note = "Imported on 03 May 2017 - DigiTool details were: publisher = Australian Society of Agronomy, 2015. Event dates (773o) = 20-24 September 2015; Parent title (773t) = 17th Australian Agronomy Conference.",
year = "2015",
language = "English",
pages = "1--4",
booktitle = "17th Proceedings of the Australian Agronomy Conference",
publisher = "Australian Society of Agronomy",

}

Pandey, R, Ramsay, G & Bellotti, B 2015, Smallholder farmer innovation. 2. Facilitating farmer agency through experimentation. in 17th Proceedings of the Australian Agronomy Conference. Australian Society of Agronomy, Australia, pp. 1-4, 17th Australian Agronomy Conference, Hobart, Australia, 20/09/15.

Smallholder farmer innovation. 2. Facilitating farmer agency through experimentation. / Pandey, Ritesh; Ramsay, Gavin; Bellotti, Bill.

17th Proceedings of the Australian Agronomy Conference. Australia : Australian Society of Agronomy, 2015. p. 1-4.

Research output: Book chapter/Published conference paperConference paper

TY - GEN

T1 - Smallholder farmer innovation. 2. Facilitating farmer agency through experimentation

AU - Pandey, Ritesh

AU - Ramsay, Gavin

AU - Bellotti, Bill

N1 - Imported on 03 May 2017 - DigiTool details were: publisher = Australian Society of Agronomy, 2015. Event dates (773o) = 20-24 September 2015; Parent title (773t) = 17th Australian Agronomy Conference.

PY - 2015

Y1 - 2015

N2 - Learning, and in particular generating new knowledge, appears to have played a role in transforming the lives of poor women farmers on the east India Plateau. Learning and knowledge generation seem to have increased their self-esteem and generated a desire to learn more as well as improving their physical well-being and position in society This paper describes our experience working with resource poor smallholder farmers on the East India Plateau to develop more diverse and intensive farming systems. Our focus is on developing the capacity of individuals for independent innovation rather than their skill in the application of specific agricultural technologies. Facilitating learning experiences through on-farm research on topics chosen by the community is central to our approach. Individual farmers learn from each other in self-help groups that provide a forum for farmer-scientist interaction. Locally developed vegetable cash crops and aerobic direct seeded rice are popular with farmers and adoption is expanding rapidly. Much of the local adaptation and dissemination is being driven by farmer-to-farmer communication and learning. Our experience confirms that despite often extreme poverty, malnutrition and discrimination these communities demonstrate high human capacity for innovation. Rather than a specific technology or cropping system, the real legacy of our approach is cognitive development in farmers, changing their perception of the environment in which they are working and enhancing their capacity for independent innovation in the face of increasing complexity and uncertainty.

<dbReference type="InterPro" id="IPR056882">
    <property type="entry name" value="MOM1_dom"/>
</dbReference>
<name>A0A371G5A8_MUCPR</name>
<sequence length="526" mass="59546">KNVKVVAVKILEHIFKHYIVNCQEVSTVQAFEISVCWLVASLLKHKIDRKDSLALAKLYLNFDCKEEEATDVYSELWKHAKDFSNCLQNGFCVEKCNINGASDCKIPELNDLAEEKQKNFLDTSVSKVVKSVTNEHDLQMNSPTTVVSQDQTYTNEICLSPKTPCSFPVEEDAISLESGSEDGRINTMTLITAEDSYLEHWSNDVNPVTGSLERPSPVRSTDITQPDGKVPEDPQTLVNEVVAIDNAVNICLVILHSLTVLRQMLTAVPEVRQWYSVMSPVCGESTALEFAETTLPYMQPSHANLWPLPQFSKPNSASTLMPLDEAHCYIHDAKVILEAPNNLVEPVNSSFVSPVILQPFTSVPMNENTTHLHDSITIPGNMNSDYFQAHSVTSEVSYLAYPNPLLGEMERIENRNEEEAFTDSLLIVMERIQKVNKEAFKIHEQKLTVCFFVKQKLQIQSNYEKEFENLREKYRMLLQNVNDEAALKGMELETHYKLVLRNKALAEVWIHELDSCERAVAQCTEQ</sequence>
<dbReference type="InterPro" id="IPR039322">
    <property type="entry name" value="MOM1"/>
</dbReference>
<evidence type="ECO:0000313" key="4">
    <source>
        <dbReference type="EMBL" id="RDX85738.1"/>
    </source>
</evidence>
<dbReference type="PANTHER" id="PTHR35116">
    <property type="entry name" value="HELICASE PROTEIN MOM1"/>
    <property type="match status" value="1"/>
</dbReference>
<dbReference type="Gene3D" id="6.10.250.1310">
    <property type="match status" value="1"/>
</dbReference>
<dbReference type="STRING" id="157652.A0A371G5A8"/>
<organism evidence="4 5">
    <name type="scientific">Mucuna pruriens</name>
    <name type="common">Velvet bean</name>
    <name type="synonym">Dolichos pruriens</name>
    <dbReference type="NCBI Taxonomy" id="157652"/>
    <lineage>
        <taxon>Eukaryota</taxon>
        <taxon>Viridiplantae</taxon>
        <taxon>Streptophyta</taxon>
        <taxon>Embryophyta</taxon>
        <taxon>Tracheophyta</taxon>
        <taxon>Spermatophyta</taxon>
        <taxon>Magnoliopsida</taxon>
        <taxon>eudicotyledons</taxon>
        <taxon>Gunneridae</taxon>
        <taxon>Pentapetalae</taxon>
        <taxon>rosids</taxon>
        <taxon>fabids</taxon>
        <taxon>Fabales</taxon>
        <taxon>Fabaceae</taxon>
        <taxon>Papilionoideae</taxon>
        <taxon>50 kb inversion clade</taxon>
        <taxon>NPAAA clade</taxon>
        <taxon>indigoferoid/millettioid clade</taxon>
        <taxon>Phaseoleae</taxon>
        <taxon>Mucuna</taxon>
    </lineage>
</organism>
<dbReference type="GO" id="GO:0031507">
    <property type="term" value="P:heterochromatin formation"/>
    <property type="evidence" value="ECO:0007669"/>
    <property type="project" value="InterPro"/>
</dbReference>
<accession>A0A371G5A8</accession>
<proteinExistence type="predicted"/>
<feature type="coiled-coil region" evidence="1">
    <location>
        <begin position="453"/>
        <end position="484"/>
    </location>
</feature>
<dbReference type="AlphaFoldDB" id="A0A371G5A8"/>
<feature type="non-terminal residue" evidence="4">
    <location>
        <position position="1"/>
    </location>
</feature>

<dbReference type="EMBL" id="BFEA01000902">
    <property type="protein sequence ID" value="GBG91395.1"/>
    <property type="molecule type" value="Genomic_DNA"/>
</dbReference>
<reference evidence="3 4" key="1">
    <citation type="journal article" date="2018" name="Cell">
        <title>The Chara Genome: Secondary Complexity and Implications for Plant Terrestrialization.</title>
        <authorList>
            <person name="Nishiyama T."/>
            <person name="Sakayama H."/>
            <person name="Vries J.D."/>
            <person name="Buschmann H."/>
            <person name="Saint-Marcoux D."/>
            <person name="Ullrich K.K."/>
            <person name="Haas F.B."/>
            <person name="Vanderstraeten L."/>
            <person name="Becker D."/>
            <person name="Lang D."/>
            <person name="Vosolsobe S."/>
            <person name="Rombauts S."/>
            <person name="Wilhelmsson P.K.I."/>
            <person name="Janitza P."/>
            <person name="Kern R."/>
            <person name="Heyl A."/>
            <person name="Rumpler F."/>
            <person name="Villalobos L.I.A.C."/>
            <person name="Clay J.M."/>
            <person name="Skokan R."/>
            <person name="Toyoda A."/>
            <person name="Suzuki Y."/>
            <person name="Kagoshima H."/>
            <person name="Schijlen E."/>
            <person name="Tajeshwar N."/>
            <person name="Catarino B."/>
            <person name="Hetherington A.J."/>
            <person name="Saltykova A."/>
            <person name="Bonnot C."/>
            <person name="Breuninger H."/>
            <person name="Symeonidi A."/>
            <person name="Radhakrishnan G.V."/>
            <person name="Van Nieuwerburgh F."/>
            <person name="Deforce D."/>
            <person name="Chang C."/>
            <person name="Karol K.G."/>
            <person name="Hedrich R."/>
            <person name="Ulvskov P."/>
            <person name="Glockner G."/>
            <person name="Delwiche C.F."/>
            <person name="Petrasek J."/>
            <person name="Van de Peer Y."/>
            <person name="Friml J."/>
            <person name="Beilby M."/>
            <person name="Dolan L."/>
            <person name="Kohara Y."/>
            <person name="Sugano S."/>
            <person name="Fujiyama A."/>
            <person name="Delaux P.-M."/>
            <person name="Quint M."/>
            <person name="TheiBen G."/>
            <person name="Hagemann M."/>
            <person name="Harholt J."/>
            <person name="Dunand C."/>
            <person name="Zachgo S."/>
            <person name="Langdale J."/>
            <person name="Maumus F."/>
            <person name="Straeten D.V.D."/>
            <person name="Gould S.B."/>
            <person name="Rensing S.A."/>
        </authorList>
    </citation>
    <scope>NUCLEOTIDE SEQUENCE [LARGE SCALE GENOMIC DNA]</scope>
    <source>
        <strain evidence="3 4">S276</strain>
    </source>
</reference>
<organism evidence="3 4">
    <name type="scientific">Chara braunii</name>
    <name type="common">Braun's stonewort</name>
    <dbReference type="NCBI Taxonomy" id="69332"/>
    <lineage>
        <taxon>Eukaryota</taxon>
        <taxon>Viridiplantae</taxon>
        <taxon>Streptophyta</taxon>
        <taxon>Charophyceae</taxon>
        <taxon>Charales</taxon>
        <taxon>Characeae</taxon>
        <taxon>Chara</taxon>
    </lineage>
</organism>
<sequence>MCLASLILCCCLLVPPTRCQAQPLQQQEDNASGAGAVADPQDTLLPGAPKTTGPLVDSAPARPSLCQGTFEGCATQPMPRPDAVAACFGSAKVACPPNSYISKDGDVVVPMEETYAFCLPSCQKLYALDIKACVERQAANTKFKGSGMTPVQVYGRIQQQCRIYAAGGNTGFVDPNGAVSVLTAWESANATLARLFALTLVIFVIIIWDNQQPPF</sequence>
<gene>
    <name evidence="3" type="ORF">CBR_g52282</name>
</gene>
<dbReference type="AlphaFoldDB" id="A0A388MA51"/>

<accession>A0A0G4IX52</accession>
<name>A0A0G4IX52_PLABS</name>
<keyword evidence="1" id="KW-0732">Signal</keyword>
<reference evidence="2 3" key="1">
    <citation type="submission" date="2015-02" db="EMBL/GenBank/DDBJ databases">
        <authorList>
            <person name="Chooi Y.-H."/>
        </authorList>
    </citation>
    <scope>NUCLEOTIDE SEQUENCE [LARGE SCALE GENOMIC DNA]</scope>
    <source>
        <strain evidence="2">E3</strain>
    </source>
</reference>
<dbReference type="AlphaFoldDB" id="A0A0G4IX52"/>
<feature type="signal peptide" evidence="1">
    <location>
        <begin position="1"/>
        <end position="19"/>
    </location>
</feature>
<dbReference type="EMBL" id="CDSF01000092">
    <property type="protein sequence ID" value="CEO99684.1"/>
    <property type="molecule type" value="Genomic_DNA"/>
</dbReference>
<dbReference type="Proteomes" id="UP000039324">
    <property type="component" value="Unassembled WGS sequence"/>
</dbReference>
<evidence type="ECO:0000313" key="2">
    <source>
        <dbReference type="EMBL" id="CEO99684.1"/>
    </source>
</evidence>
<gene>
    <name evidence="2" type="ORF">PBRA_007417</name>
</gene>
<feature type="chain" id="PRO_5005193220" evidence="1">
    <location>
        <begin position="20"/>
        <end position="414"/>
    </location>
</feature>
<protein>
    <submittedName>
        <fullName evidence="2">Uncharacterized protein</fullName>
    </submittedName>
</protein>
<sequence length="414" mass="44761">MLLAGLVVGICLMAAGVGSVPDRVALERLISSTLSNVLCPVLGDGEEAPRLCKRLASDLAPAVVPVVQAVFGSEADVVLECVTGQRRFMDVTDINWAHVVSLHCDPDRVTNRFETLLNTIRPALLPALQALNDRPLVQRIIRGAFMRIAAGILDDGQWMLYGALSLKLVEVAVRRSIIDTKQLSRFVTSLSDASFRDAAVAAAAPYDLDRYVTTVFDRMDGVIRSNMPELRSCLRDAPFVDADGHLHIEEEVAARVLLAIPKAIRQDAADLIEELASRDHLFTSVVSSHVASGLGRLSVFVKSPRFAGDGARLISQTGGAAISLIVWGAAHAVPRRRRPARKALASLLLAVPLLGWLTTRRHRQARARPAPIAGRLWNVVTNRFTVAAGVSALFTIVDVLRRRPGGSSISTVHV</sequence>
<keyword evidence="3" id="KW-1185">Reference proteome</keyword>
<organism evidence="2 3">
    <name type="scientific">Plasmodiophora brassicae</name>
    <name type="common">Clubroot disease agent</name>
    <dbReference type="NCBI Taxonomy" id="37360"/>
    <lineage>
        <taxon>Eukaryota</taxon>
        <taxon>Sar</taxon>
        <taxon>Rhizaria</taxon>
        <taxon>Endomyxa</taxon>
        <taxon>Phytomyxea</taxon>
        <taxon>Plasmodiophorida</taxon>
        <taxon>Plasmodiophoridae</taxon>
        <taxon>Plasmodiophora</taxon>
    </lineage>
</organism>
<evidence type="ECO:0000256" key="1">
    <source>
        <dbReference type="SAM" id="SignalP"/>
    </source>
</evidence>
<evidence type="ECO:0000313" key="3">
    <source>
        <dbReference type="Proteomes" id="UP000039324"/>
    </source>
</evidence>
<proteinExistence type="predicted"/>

AB - Learning, and in particular generating new knowledge, appears to have played a role in transforming the lives of poor women farmers on the east India Plateau. Learning and knowledge generation seem to have increased their self-esteem and generated a desire to learn more as well as improving their physical well-being and position in society This paper describes our experience working with resource poor smallholder farmers on the East India Plateau to develop more diverse and intensive farming systems. Our focus is on developing the capacity of individuals for independent innovation rather than their skill in the application of specific agricultural technologies. Facilitating learning experiences through on-farm research on topics chosen by the community is central to our approach. Individual farmers learn from each other in self-help groups that provide a forum for farmer-scientist interaction. Locally developed vegetable cash crops and aerobic direct seeded rice are popular with farmers and adoption is expanding rapidly. Much of the local adaptation and dissemination is being driven by farmer-to-farmer communication and learning. Our experience confirms that despite often extreme poverty, malnutrition and discrimination these communities demonstrate high human capacity for innovation. Rather than a specific technology or cropping system, the real legacy of our approach is cognitive development in farmers, changing their perception of the environment in which they are working and enhancing their capacity for independent innovation in the face of increasing complexity and uncertainty.

M3 - Conference paper

SP - 1

EP - 4

BT - 17th Proceedings of the Australian Agronomy Conference

PB - Australian Society of Agronomy

CY - Australia

ER -

Pandey R, Ramsay G, Bellotti B. Smallholder farmer innovation. 2. Facilitating farmer agency through experimentation. In 17th Proceedings of the Australian Agronomy Conference. Australia: Australian Society of Agronomy. 2015. p. 1-4